Tinkering TI MSP430F5529

Single Pulse Width Module (PWM) – TA2

PWM is an output feature of timers’ CC channels. Pulse width modulation (PWM) is needed in crafting switch-mode power supplies, inverters, motor controllers, servos and many other devices. PWM can also be used to generate analogue output similar to a Digital-to-Analogue Converter (DAC). In this example, we will see how we can use a single PWM channel to drive a servo motor. 

Code Example

#include "driverlib.h"
#include "delay.h"

#define INC         1
#define DEC         0

void clock_init(void);
void GPIO_init(void);
void timer_T2A3_init(void);

void main(void)
{
    unsigned char dir = INC;
    unsigned int r = 0;

    WDT_A_hold(WDT_A_BASE);

    clock_init();
    GPIO_init();
    timer_T2A3_init();

    while(true)
    {
        if((r  0) && (dir == DEC))
        {
            r--;
        }

        if((r == 0) && (dir == DEC))
        {
            dir = INC;
        }

        Timer_A_setCompareValue(TIMER_A2_BASE,
                                TIMER_A_CAPTURECOMPARE_REGISTER_1,
                                (1000 + r));

        delay_ms(2);
    };
}

void clock_init(void)
{
    PMM_setVCore(PMM_CORE_LEVEL_3);

    GPIO_setAsPeripheralModuleFunctionInputPin(GPIO_PORT_P5,
                                               (GPIO_PIN4 | GPIO_PIN2));

    GPIO_setAsPeripheralModuleFunctionOutputPin(GPIO_PORT_P5,
                                                (GPIO_PIN5 | GPIO_PIN3));

    UCS_setExternalClockSource(XT1_FREQ,
                               XT2_FREQ);

    UCS_turnOnXT2(UCS_XT2_DRIVE_4MHZ_8MHZ);

    UCS_turnOnLFXT1(UCS_XT1_DRIVE_0,
                    UCS_XCAP_3);

    UCS_initClockSignal(UCS_MCLK,
                        UCS_XT2CLK_SELECT,
                        UCS_CLOCK_DIVIDER_1);

    UCS_initClockSignal(UCS_SMCLK,
                        UCS_XT2CLK_SELECT,
                        UCS_CLOCK_DIVIDER_2);

    UCS_initClockSignal(UCS_ACLK,
                        UCS_XT1CLK_SELECT,
                        UCS_CLOCK_DIVIDER_1);
}

void GPIO_init(void)
{
    GPIO_setAsPeripheralModuleFunctionOutputPin(GPIO_PORT_P2,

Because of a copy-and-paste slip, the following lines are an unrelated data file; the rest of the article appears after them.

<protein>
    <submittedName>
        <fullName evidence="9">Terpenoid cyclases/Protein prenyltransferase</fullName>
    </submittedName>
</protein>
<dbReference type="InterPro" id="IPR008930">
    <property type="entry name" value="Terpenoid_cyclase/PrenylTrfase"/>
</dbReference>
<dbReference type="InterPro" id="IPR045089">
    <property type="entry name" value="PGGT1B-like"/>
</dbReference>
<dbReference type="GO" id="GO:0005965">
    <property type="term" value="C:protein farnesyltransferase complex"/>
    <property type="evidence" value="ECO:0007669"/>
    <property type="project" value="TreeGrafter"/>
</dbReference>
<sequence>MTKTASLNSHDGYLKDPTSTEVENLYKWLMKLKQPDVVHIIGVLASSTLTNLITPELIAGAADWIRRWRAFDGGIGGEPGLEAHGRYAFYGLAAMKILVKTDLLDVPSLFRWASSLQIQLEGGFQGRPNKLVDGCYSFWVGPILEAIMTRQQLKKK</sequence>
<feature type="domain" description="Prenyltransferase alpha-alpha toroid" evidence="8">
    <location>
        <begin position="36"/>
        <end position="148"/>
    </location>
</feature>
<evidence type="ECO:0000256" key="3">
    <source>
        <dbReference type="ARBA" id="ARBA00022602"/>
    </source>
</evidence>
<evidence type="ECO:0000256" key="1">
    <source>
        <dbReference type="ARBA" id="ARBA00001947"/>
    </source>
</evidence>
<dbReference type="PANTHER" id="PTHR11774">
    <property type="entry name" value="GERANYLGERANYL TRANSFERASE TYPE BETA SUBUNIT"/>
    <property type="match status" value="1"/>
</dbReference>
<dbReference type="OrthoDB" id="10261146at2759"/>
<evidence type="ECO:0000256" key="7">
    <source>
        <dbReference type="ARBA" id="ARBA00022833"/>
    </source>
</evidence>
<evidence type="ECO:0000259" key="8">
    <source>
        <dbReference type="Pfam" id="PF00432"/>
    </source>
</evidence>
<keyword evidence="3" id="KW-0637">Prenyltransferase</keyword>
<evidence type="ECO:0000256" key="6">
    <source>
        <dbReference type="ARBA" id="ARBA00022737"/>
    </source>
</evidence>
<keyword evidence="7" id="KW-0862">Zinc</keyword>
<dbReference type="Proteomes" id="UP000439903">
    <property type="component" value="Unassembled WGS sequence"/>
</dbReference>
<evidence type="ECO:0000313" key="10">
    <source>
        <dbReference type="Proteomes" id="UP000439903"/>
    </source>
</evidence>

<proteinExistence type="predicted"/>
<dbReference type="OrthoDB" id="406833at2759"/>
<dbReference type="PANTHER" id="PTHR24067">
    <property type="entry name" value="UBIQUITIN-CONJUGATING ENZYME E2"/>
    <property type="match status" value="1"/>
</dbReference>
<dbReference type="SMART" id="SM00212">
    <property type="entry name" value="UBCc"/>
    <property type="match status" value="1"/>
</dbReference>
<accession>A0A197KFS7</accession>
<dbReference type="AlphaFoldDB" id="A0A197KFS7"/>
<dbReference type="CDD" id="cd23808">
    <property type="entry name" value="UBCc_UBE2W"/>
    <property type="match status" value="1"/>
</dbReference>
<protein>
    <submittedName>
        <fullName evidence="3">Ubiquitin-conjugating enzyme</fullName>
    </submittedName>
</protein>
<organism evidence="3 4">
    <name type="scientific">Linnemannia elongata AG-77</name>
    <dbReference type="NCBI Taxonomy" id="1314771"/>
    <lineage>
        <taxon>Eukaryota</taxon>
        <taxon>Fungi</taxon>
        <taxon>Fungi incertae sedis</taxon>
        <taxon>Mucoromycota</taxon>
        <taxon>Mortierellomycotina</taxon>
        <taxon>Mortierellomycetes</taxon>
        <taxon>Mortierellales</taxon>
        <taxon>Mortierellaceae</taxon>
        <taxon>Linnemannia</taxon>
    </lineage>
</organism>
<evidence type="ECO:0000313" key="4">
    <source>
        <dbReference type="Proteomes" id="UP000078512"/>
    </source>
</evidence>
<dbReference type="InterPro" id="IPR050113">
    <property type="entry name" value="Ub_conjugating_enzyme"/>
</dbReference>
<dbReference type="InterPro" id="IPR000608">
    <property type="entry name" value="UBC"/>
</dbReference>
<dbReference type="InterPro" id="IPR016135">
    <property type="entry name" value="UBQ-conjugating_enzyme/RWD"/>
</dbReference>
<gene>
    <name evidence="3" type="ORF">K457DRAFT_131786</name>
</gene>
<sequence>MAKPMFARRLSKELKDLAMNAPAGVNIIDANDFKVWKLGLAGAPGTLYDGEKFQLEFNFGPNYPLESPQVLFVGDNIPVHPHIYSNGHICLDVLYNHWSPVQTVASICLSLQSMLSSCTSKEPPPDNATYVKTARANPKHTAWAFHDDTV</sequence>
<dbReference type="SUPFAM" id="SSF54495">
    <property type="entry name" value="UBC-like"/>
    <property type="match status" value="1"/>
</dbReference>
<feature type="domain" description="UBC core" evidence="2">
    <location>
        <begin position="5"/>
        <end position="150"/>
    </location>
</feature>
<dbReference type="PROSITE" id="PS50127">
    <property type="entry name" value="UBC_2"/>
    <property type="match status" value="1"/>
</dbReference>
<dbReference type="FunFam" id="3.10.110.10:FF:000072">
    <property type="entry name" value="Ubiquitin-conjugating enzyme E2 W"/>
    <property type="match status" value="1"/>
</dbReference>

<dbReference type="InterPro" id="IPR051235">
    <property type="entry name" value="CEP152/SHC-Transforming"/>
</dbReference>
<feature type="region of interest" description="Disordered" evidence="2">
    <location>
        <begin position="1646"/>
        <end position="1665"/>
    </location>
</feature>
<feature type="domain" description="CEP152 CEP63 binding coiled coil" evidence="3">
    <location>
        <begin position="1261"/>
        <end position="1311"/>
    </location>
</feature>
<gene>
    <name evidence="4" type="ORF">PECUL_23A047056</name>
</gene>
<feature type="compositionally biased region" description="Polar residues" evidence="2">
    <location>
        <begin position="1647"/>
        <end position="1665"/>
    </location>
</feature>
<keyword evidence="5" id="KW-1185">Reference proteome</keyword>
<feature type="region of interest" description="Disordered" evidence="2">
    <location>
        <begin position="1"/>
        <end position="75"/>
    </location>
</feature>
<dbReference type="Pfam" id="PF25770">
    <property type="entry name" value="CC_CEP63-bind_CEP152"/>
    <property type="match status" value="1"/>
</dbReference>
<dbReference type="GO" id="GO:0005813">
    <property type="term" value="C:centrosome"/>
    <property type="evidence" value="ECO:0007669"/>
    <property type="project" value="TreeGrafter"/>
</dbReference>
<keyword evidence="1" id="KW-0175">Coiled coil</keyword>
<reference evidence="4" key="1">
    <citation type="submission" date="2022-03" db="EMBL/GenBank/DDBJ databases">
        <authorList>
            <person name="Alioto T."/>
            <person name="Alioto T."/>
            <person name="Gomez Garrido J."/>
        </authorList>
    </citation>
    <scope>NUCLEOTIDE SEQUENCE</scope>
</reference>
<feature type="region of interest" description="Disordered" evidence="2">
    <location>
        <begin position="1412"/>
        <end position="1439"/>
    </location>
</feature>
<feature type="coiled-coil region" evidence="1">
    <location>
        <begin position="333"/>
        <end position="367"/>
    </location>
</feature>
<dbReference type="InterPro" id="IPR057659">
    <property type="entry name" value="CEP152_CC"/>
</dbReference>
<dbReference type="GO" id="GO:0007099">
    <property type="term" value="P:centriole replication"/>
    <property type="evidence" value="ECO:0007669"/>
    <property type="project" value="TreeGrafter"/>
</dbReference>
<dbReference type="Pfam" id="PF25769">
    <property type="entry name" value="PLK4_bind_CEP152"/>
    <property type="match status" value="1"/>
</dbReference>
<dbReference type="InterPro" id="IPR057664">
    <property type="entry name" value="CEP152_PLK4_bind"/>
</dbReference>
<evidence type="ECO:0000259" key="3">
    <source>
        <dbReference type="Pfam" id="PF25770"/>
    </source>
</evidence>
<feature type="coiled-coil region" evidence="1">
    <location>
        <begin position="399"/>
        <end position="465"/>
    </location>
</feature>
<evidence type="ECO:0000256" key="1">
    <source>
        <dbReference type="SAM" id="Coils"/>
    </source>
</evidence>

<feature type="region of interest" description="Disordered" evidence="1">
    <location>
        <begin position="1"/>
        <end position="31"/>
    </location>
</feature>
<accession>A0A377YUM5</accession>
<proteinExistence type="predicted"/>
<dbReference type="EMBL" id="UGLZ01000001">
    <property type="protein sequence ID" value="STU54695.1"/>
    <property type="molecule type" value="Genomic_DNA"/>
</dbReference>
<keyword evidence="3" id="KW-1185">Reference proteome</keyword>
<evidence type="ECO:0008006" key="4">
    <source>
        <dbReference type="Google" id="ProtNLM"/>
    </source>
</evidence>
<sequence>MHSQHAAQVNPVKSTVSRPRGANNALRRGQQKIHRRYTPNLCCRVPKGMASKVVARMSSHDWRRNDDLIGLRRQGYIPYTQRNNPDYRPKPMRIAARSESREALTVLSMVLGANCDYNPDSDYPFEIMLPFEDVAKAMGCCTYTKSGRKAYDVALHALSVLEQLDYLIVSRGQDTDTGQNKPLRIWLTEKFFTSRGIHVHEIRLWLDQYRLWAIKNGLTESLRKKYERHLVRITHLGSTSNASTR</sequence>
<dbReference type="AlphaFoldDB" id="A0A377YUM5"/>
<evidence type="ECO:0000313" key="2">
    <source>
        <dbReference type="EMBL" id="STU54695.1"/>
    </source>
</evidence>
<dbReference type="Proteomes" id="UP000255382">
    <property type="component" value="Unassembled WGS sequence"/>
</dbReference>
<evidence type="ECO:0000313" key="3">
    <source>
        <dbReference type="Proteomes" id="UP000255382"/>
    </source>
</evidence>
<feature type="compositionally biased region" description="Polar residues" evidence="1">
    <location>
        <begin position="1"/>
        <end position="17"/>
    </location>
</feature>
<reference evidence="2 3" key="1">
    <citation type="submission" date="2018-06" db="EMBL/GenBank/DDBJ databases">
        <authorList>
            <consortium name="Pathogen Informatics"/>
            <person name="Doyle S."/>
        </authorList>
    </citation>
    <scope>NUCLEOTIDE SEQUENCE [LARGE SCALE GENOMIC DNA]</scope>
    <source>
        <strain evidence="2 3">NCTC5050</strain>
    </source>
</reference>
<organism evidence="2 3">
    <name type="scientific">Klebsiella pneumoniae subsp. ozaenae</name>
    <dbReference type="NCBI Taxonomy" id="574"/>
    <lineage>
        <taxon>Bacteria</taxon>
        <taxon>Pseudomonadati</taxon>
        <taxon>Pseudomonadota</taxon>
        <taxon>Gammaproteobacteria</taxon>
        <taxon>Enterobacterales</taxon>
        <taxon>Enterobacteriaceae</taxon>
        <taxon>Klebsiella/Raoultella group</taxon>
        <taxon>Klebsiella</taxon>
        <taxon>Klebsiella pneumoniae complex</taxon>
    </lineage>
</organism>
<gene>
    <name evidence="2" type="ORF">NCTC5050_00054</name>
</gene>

GPIO_PIN4);
}

void timer_T2A3_init(void)
{
    Timer_A_outputPWMParam outputPWMParam = {0};

    outputPWMParam.clockSource = TIMER_A_CLOCKSOURCE_SMCLK;
    outputPWMParam.clockSourceDivider = TIMER_A_CLOCKSOURCE_DIVIDER_2;
    outputPWMParam.timerPeriod = 20000;
    outputPWMParam.compareRegister = TIMER_A_CAPTURECOMPARE_REGISTER_1;
    outputPWMParam.compareOutputMode = TIMER_A_OUTPUTMODE_RESET_SET;
    outputPWMParam.dutyCycle = 0;

    Timer_A_outputPWM(TIMER_A2_BASE,
                      &outputPWMParam);

    Timer_A_setCompareValue(TIMER_A2_BASE,
                            TIMER_A_CAPTURECOMPARE_REGISTER_1,
                            1000);
}

Hardware Setup

Explanation

As mentioned, the goal of this demo is to drive a regular servo motor using a single PWM pin of MSP430F5529. Firstly, it must be noted that PWM or Capture-Compare function is a secondary function of GPIO pins. Thus, to use a PWM pin, it must be declared as Output Peripheral Module Function pin.

GPIO_setAsPeripheralModuleFunctionOutputPin(GPIO_PORT_P2, GPIO_PIN4);

Typical servos have a timing as shown below:

Note that every pulse has a period of 20ms. However, the high time varies from 5 – 10%, i.e. the duty cycle of the PWM should be between 5 – 10% in order to rotate the servo.

This time TA2 is used. We could have used Timer B as it is better suited for PWM. This won’t matter much though for this example.

void timer_T2A3_init(void)
{
    Timer_A_outputPWMParam outputPWMParam = {0};

    outputPWMParam.clockSource = TIMER_A_CLOCKSOURCE_SMCLK;
    outputPWMParam.clockSourceDivider = TIMER_A_CLOCKSOURCE_DIVIDER_2;
    outputPWMParam.timerPeriod = 20000;
    outputPWMParam.compareRegister = TIMER_A_CAPTURECOMPARE_REGISTER_1;
    outputPWMParam.compareOutputMode = TIMER_A_OUTPUTMODE_RESET_SET;
    outputPWMParam.dutyCycle = 0;

    Timer_A_outputPWM(TIMER_A2_BASE, &outputPWMParam);

    Timer_A_setCompareValue(TIMER_A2_BASE,TIMER_A_CAPTURECOMPARE_REGISTER_1, 1000);
}

SMCLK is again used to clock the timer but this time it is scaled by a factor of 2. SMCLK will thus have a frequency of 2MHz as it is feed with 4MHz XT2_CLK.

UCS_initClockSignal(UCS_SMCLK, UCS_XT2CLK_SELECT, UCS_CLOCK_DIVIDER_2);

Inside the timer, this incoming clock signal is further divided by 2 and so the timer will tick at every 1µs. Like up mode, the top value or max PWM duty cycle is set to 20000. This means that the period of the PWM will be 20000 µs or 20 ms. Initially, the duty cycle is set to 0ms and the output mode is set to reset-set mode. Different output modes of MSP430’s PWM are shown below.

After setting the PWM parameters, the timer and its PWM are started. Initially the pulse high time is set to 1 ms, i.e. the servo will at 0° (-90°) position. We want the servo to rotate back and forth, i.e. from 0° (-90°) to 180° (+90°). To do this, we have to increase and decrease the pulse high time in the main loop.

if((r  0) && (dir == DEC))
{
    r--;
}
if((r == 0) && (dir == DEC))
{
   dir = INC;
}
Timer_A_setCompareValue(TIMER_A2_BASE, TIMER_A_CAPTURECOMPARE_REGISTER_1, (1000 + r));

delay_ms(2);

The line below is responsible of duty cycle variation:

Timer_A_setCompareValue(TIMER_A2_BASE, TIMER_A_CAPTURECOMPARE_REGISTER_1, (1000 + r));

It states which timer it is, which channel it is and the duty cycle of that channel.

Demo

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